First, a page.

The future of Canada is not so bright. Data, notably those published in 2023 by the Centre sur la productivité et prospérité (CPP) using OECD statistics, show that the standard of living of Canadians, as measured by GDP per capita, is falling behind some other OECD countries.
In 1981, Canada was in the 6th position out of 20 countries, but in 2021, we are in a dismal 12th place, below the OECD average. If the trend continues, Canada will be in 14th place by 2060.
This situation is due mainly to low productivity growth in Canada. Indeed, GDP per hour worked is among the lowest in OECD countries.
This does not mean that Canadians are lazier than elsewhere. It means that Canadians produce less per hour of work because the tools they use, like computer programs, machinery and robots, are not up to date.
The 2023 CPP report shows that private business investment per employment in Canada is among the lowest in OECD countries.
It’s time the federal government tackled these challenges with innovative policies to stimulate private investment.
Some argue that the solution lies in the intangible sector. Canada needs to address the issue of intellectual property and data as assets.
Canadians are strong innovators because we produce good research in our universities and research centers, but we fail in commercializing these innovations. We are a pipeline of innovation for other countries to exploit. Implementing a Canadian strategy on intangibles would redress the situation according to this viewpoint.
While this approach has merits, it is insufficient on its own to counteract the long-term decline of the Canadian economy.
Low investment in skills development is the hidden side of low business investment in tangible and intangible assets. Even worse, low investment in reskilling and upskilling increases the skills gap. In other words, skills development is the blind spot that must come out of the shadows.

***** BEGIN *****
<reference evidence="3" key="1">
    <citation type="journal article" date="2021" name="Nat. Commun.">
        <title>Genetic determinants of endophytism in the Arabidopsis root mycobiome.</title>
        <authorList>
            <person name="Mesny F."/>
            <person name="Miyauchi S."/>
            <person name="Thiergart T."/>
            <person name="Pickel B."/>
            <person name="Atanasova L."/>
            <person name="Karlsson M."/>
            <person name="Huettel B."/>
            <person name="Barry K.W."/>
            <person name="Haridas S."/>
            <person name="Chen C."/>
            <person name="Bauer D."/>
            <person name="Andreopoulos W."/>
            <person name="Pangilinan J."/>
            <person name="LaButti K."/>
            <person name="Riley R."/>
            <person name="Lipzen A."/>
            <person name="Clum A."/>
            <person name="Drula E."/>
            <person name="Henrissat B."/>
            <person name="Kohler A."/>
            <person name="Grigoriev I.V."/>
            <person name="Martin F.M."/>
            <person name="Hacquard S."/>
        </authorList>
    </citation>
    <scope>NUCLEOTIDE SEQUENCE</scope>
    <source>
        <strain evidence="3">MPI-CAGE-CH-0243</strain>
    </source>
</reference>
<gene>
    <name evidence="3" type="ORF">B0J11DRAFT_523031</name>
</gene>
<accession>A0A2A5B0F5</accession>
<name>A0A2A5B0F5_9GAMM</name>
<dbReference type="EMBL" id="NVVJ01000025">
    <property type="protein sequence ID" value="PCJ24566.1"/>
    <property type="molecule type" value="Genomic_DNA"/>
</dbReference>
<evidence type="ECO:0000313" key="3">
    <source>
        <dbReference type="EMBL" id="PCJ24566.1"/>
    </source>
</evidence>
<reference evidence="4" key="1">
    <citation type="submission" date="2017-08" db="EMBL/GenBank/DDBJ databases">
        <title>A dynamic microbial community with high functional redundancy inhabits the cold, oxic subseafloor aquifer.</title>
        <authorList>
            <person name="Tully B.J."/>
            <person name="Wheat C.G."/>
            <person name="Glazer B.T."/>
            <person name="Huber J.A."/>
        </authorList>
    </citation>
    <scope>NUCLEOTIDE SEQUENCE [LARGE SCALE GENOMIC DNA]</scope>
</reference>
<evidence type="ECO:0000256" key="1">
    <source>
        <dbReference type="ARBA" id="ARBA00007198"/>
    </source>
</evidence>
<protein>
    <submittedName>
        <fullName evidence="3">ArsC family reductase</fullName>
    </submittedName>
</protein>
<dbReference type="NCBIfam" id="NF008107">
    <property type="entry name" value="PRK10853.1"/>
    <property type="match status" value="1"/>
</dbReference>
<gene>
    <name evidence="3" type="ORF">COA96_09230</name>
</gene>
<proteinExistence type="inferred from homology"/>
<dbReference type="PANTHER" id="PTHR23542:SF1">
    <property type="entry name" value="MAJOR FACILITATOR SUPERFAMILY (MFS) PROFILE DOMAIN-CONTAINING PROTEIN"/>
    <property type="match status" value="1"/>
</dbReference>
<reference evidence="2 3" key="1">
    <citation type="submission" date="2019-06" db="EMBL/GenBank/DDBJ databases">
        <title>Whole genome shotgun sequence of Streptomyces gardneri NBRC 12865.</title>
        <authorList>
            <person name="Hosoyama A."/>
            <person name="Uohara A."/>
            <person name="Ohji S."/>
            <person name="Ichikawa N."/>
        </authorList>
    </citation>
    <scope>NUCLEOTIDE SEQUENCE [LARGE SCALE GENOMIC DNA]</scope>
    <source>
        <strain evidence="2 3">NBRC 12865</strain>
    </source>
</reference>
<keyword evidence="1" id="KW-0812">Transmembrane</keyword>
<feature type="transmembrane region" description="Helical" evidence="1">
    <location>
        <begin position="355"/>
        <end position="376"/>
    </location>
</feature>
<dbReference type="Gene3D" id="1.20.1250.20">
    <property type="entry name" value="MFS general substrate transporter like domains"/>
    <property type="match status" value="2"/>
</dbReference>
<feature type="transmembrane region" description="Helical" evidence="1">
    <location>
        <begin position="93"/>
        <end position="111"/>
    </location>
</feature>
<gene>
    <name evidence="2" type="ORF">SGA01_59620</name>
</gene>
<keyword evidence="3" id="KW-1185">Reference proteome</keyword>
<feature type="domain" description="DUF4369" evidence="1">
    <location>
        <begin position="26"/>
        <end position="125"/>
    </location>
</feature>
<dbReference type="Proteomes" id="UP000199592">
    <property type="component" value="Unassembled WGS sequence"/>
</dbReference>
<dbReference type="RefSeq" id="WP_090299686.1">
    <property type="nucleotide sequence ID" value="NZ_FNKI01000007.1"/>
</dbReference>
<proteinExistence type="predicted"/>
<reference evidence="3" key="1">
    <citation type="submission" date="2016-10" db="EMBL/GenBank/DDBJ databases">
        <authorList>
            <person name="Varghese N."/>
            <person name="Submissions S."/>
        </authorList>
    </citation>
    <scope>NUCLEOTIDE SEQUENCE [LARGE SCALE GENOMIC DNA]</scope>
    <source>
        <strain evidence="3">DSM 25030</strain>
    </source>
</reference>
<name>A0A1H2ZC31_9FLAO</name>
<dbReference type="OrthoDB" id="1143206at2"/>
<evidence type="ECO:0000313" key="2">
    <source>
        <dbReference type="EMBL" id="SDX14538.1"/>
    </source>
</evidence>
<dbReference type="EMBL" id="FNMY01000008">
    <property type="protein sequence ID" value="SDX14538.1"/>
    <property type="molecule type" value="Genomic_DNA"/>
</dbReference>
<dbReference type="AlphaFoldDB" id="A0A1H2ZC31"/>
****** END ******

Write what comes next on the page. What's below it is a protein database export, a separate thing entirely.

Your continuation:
Pundits tend to forget too easily that business investments in machinery, computers robots and artificial intelligence still rely on humans for Canada to reap the benefits. Businesses won’t invest if there are no people with the needed skills to operate and work with up-to-date tools.
Canada has not yet embraced the skills revolution like most OECD countries.
We are a country with a low density and aging population. We have natural resources and an important proportion of our youth have university degrees. However, too many Canadians lack technical and numerical skills. Canada lacks the number of people needed to work and compete in the industries of the 21st century.
Countries ahead of Canada have invested in skills development and they have strategies for updating and reskilling individuals throughout life.
The European Union is working with its members to promote assessment, recognition, development, and investment in essential skills such as digital, literacy, numeracy and green skills. EU countries have also developed active labour market measures to reskill and upskill dislocated workers to a much greater extent than Canada.
Canadians are aware of the skills challenges. A Survey produced by my office and contracted with Nanos in 2019 indicates that millions of Canadians believe that they need training and want to upgrade their skills to adapt and take advantage of future technological changes.
A Canadian economic and social council is needed
To address our skills gap and low business investment, it is urgent that the federal government create an Economic and Social Council which would include federal, provincial and territorial governments along with the private sector.
In 2021, the Prime Minister’s Mandate Letter to the Minister of Finance asked the Minister to establish a permanent Council of Economic Advisors to provide independent policy options on long term and inclusive economic growth to achieve a higher standard of living, better quality of life and a more innovative and skillful economy.
This would be a first step.
Canada also needs to reform Employment Insurance (EI) so that it can be part of the skilled workforce solution. As it stands now, EI collects around $27 billion every year, financed entirely by employers and employees. EI reform is long overdue since the program is not adapted to the 21st century.
These are the kinds of actions we need to take collectively – and urgently – to prevent the doomsday scenario projected by OECD data.
About the author:
Diane Bellemare is a Quebec Senator and an economist.